Rating: 5/5 Bookworms
Short and Sweet Summary: In this day and age in which a relationship can be a click away two young adults form a relationship almost solely through text.
Genre: Contemporary Romance (coming of age)
Penny knew emoji hearts were flying out of her eyes. She was smitten mitten kittens.
Oh man you guys, I don’t even know where to start! I absolutely adored this book and I could not put it down; it’s such a refreshing take on the modern love story. We live in a time where technology is almost pivotal to having a relationship; imagine not being able to text your significant other or not be able to post your latest cute selfie on Instagram. Yeah, pretty hard to picture right? I love that this book totally embraces this new realm of dating.
It wasn’t a romance; it was too perfect for that. With texts there were only the words and none of the awkwardness. They could get to know each other completely and get comfortable before they had to do anything unnecessarily overwhelming like look at each other’s eyeballs with their eyeballs.
In the world of online/app dating it’s so easy to pretend to be something or some one that you’re not. Although Penny and Sam aren’t hiding who they are they use texting as a sort of security blanket. When they text they take away the added stress of having to look each other in the eyes and gauge the others’ reaction. They don’t have to worry about what they look like or think of something off the top of their heads, they could be in pj’s and take their time thinking of the perfect response before hitting send. With my particular brand of sarcasm basing a relationship on just texts may not translate so well for me but it’s perfect for Sam and Penny. It allowed them to open up in a way that they wouldn’t have been able to if they were face to face.
Loving someone was traumatizing. You never knew what would happen to them out there in the world. Everything precious was also vulnerable.
This book also covers some mental health issues. Both characters suffer from social anxiety and Sam even has a panic attack at one point. With the current rash of suicides, celebrity or otherwise, it is imperative now more than ever that we address mental illness and have open and honest discussions about it. I appreciate when authors address it in their books because I think it makes readers feel as though they are not alone and may make them more open to discussing it and/or seek help. I still vividly remember the first book I read in which I connected to the character because of what she was going through mentally. We NEED more books that portray characters with mental illnesses because it sheds a light on it and helps to lessen the negative stigma that comes with it.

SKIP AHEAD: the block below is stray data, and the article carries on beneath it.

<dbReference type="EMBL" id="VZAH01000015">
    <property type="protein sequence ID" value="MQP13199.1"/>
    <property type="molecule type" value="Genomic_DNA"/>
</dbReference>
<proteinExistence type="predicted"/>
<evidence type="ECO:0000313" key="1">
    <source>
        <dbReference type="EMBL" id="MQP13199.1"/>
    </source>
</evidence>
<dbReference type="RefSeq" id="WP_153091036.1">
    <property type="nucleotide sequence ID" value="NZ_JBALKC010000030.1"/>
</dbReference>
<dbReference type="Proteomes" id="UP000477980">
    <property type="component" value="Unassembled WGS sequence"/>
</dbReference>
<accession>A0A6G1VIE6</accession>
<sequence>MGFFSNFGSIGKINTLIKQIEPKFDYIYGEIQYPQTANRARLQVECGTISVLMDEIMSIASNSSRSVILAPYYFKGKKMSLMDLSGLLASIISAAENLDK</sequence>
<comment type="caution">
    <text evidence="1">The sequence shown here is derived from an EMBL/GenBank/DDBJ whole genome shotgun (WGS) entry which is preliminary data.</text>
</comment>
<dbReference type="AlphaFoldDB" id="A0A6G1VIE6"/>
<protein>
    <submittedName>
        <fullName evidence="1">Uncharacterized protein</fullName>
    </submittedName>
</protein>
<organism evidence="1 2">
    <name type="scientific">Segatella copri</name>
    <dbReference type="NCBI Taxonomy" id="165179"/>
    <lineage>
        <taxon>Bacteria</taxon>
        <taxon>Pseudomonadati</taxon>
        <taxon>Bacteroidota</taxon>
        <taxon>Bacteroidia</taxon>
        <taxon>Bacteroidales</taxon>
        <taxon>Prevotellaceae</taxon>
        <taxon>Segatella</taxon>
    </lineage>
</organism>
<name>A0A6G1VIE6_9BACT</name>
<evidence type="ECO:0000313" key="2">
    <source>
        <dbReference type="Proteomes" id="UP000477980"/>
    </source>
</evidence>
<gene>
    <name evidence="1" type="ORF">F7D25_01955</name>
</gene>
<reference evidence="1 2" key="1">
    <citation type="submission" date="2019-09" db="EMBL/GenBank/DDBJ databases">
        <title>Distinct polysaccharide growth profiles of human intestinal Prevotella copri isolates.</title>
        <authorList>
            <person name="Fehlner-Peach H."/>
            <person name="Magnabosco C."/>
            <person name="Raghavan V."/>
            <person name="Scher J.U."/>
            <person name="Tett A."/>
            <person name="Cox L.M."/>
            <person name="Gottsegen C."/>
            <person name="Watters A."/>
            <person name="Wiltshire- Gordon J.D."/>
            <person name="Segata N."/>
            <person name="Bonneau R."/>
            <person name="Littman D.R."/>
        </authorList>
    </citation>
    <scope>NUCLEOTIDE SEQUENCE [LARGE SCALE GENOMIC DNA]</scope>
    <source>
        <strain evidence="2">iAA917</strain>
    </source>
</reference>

Dude. Every mom is the most annoying human in the universe, but most of them, besides the super-abusive genuinely bad ones, are in your corner.
I know we’ve all had moments where we think our parents are the worst but in the light of day I think we all now that our parents have our best interests at heart. Penny and Sam both have varying parental issues that are addressed throughout the book. And similar to addressing mental illness I think it’s just as important to show young readers that it’s normal to fight with your parents/siblings/family/friends. I mean obviously there’s a point in which it gets toxic and if that’s the case you should get help but bickering is normal. The teen/early adulthood years are a tough transitional period for all involved and flare ups are bound to happen.
If you’re going to be racist you should at least try to be less ignorant, although maybe that was a contradiction . . .
I’m so for this movement to include more diverse characters in books. Penny, for example, is Korean-American. Including characters of different ethnicities is just as important as including characters with mental illnesses and disabilities. More and more people are demanding representation and it makes me insanely happy that there are authors out there writing these types of books!
For Penny Lee high school was a total nonevent. Her friends were okay, her grades were fine, and while she somehow managed to land a boyfriend, he doesn’t actually know anything about her. When Penny heads to college in Austin, Texas, to learn how to become a writer, it’s seventy-nine miles and a zillion light years away from everything she can’t wait to leave behind.
Sam’s stuck. Literally, figuratively, emotionally, financially. He works at a café and sleeps there too, on a mattress on the floor of an empty storage room upstairs. He knows that this is the god-awful chapter of his life that will serve as inspiration for when he’s a famous movie director but right this second the seventeen bucks in his checking account and his dying laptop are really testing him.
When Sam and Penny cross paths it’s less meet-cute and more a collision of unbearable awkwardness. Still, they swap numbers and stay in touch—via text—and soon become digitally inseparable, sharing their deepest anxieties and secret dreams without the humiliating weirdness of having to see each other.
Buy Emergency Contact here:
Get to know Mary H.K. Choi:
Mary H.K. Choi is a Korean-American author, editor, television and print journalist. She is the author of young adult novel Emergency Contact (2018). She is the culture correspondent on Vice News Tonight on HBO and was previously a columnist at Wired and Allure magazines as well as a freelance writer.
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